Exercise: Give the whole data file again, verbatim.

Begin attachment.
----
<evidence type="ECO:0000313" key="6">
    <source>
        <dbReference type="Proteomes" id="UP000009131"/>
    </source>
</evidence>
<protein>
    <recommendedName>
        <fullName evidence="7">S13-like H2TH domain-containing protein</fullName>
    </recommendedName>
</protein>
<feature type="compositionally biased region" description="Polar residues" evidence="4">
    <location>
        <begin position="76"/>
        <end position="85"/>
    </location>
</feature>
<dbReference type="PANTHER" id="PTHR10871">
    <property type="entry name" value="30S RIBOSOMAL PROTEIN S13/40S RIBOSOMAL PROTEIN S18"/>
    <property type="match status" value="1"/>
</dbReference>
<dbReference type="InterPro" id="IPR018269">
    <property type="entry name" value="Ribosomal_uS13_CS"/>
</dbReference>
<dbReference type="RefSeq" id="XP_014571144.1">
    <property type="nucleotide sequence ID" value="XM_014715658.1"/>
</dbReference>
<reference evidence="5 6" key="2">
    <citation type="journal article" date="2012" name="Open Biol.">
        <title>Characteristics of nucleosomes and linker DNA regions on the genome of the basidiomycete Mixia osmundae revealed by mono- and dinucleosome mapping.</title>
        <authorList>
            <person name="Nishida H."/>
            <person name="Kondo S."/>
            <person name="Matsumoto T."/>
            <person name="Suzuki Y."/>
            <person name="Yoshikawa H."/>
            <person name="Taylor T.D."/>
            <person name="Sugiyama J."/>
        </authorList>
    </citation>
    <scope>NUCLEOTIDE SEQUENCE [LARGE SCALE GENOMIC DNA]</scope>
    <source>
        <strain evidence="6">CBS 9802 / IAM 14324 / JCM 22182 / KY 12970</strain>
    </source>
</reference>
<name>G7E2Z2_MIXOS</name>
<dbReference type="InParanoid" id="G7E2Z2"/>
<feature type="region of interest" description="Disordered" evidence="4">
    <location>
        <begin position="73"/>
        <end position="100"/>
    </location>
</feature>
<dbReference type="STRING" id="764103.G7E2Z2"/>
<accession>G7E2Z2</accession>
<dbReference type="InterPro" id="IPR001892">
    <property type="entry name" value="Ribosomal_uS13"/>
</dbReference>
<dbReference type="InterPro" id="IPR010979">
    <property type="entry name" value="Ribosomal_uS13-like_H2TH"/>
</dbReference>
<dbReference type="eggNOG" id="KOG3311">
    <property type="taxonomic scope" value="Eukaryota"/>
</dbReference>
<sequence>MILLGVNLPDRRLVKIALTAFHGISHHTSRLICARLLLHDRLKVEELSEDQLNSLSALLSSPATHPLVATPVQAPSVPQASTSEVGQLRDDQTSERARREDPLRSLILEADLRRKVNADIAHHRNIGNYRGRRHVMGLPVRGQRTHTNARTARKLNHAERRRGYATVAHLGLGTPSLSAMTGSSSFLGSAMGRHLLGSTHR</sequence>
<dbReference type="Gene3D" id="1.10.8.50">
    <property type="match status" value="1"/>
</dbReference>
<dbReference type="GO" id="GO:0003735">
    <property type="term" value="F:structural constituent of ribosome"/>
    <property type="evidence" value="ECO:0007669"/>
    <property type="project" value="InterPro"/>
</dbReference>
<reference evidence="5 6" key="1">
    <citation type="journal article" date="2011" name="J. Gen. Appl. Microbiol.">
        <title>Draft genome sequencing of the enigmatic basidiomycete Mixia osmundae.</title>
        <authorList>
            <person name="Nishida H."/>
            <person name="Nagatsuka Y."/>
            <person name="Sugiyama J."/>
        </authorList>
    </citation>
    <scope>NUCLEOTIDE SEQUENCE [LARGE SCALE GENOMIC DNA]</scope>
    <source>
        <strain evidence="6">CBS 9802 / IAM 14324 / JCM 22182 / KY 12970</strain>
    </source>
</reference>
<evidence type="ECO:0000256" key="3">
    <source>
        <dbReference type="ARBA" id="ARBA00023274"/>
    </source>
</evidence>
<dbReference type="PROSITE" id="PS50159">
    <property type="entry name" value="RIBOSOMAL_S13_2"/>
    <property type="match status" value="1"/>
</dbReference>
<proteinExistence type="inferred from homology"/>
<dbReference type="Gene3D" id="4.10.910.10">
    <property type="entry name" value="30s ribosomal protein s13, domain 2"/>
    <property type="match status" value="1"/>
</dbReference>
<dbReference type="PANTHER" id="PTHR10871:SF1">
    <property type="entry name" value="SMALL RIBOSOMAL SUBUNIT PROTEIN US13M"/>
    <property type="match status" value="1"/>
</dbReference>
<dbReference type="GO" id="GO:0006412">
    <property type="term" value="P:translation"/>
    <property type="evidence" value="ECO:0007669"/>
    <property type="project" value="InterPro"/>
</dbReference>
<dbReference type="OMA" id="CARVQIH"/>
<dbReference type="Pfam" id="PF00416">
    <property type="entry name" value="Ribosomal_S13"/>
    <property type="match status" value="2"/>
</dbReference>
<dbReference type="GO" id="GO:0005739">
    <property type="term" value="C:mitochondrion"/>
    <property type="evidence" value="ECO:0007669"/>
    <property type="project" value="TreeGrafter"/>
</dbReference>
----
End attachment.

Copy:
<evidence type="ECO:0000313" key="6">
    <source>
        <dbReference type="Proteomes" id="UP000009131"/>
    </source>
</evidence>
<protein>
    <recommendedName>
        <fullName evidence="7">S13-like H2TH domain-containing protein</fullName>
    </recommendedName>
</protein>
<feature type="compositionally biased region" description="Polar residues" evidence="4">
    <location>
        <begin position="76"/>
        <end position="85"/>
    </location>
</feature>
<dbReference type="PANTHER" id="PTHR10871">
    <property type="entry name" value="30S RIBOSOMAL PROTEIN S13/40S RIBOSOMAL PROTEIN S18"/>
    <property type="match status" value="1"/>
</dbReference>
<dbReference type="InterPro" id="IPR018269">
    <property type="entry name" value="Ribosomal_uS13_CS"/>
</dbReference>
<dbReference type="RefSeq" id="XP_014571144.1">
    <property type="nucleotide sequence ID" value="XM_014715658.1"/>
</dbReference>
<reference evidence="5 6" key="2">
    <citation type="journal article" date="2012" name="Open Biol.">
        <title>Characteristics of nucleosomes and linker DNA regions on the genome of the basidiomycete Mixia osmundae revealed by mono- and dinucleosome mapping.</title>
        <authorList>
            <person name="Nishida H."/>
            <person name="Kondo S."/>
            <person name="Matsumoto T."/>
            <person name="Suzuki Y."/>
            <person name="Yoshikawa H."/>
            <person name="Taylor T.D."/>
            <person name="Sugiyama J."/>
        </authorList>
    </citation>
    <scope>NUCLEOTIDE SEQUENCE [LARGE SCALE GENOMIC DNA]</scope>
    <source>
        <strain evidence="6">CBS 9802 / IAM 14324 / JCM 22182 / KY 12970</strain>
    </source>
</reference>
<name>G7E2Z2_MIXOS</name>
<dbReference type="InParanoid" id="G7E2Z2"/>
<feature type="region of interest" description="Disordered" evidence="4">
    <location>
        <begin position="73"/>
        <end position="100"/>
    </location>
</feature>
<dbReference type="STRING" id="764103.G7E2Z2"/>
<accession>G7E2Z2</accession>
<dbReference type="InterPro" id="IPR001892">
    <property type="entry name" value="Ribosomal_uS13"/>
</dbReference>
<dbReference type="InterPro" id="IPR010979">
    <property type="entry name" value="Ribosomal_uS13-like_H2TH"/>
</dbReference>
<dbReference type="eggNOG" id="KOG3311">
    <property type="taxonomic scope" value="Eukaryota"/>
</dbReference>
<sequence>MILLGVNLPDRRLVKIALTAFHGISHHTSRLICARLLLHDRLKVEELSEDQLNSLSALLSSPATHPLVATPVQAPSVPQASTSEVGQLRDDQTSERARREDPLRSLILEADLRRKVNADIAHHRNIGNYRGRRHVMGLPVRGQRTHTNARTARKLNHAERRRGYATVAHLGLGTPSLSAMTGSSSFLGSAMGRHLLGSTHR</sequence>
<dbReference type="Gene3D" id="1.10.8.50">
    <property type="match status" value="1"/>
</dbReference>
<dbReference type="GO" id="GO:0003735">
    <property type="term" value="F:structural constituent of ribosome"/>
    <property type="evidence" value="ECO:0007669"/>
    <property type="project" value="InterPro"/>
</dbReference>
<reference evidence="5 6" key="1">
    <citation type="journal article" date="2011" name="J. Gen. Appl. Microbiol.">
        <title>Draft genome sequencing of the enigmatic basidiomycete Mixia osmundae.</title>
        <authorList>
            <person name="Nishida H."/>
            <person name="Nagatsuka Y."/>
            <person name="Sugiyama J."/>
        </authorList>
    </citation>
    <scope>NUCLEOTIDE SEQUENCE [LARGE SCALE GENOMIC DNA]</scope>
    <source>
        <strain evidence="6">CBS 9802 / IAM 14324 / JCM 22182 / KY 12970</strain>
    </source>
</reference>
<evidence type="ECO:0000256" key="3">
    <source>
        <dbReference type="ARBA" id="ARBA00023274"/>
    </source>
</evidence>
<dbReference type="PROSITE" id="PS50159">
    <property type="entry name" value="RIBOSOMAL_S13_2"/>
    <property type="match status" value="1"/>
</dbReference>
<proteinExistence type="inferred from homology"/>
<dbReference type="Gene3D" id="4.10.910.10">
    <property type="entry name" value="30s ribosomal protein s13, domain 2"/>
    <property type="match status" value="1"/>
</dbReference>
<dbReference type="PANTHER" id="PTHR10871:SF1">
    <property type="entry name" value="SMALL RIBOSOMAL SUBUNIT PROTEIN US13M"/>
    <property type="match status" value="1"/>
</dbReference>
<dbReference type="GO" id="GO:0006412">
    <property type="term" value="P:translation"/>
    <property type="evidence" value="ECO:0007669"/>
    <property type="project" value="InterPro"/>
</dbReference>
<dbReference type="OMA" id="CARVQIH"/>
<dbReference type="Pfam" id="PF00416">
    <property type="entry name" value="Ribosomal_S13"/>
    <property type="match status" value="2"/>
</dbReference>
<dbReference type="GO" id="GO:0005739">
    <property type="term" value="C:mitochondrion"/>
    <property type="evidence" value="ECO:0007669"/>
    <property type="project" value="TreeGrafter"/>
</dbReference>